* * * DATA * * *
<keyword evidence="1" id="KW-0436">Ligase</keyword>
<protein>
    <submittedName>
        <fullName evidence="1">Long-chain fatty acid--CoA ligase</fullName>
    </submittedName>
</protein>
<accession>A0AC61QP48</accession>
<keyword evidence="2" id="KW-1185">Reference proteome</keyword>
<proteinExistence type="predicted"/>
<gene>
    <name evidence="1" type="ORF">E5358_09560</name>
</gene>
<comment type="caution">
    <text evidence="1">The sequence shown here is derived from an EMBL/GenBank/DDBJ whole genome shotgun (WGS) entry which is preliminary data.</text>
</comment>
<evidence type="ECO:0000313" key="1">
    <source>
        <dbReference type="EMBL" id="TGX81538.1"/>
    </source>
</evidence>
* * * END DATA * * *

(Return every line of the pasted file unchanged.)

<keyword evidence="1" id="KW-0436">Ligase</keyword>
<protein>
    <submittedName>
        <fullName evidence="1">Long-chain fatty acid--CoA ligase</fullName>
    </submittedName>
</protein>
<accession>A0AC61QP48</accession>
<keyword evidence="2" id="KW-1185">Reference proteome</keyword>
<proteinExistence type="predicted"/>
<gene>
    <name evidence="1" type="ORF">E5358_09560</name>
</gene>
<comment type="caution">
    <text evidence="1">The sequence shown here is derived from an EMBL/GenBank/DDBJ whole genome shotgun (WGS) entry which is preliminary data.</text>
</comment>
<evidence type="ECO:0000313" key="1">
    <source>
        <dbReference type="EMBL" id="TGX81538.1"/>
    </source>
</evidence>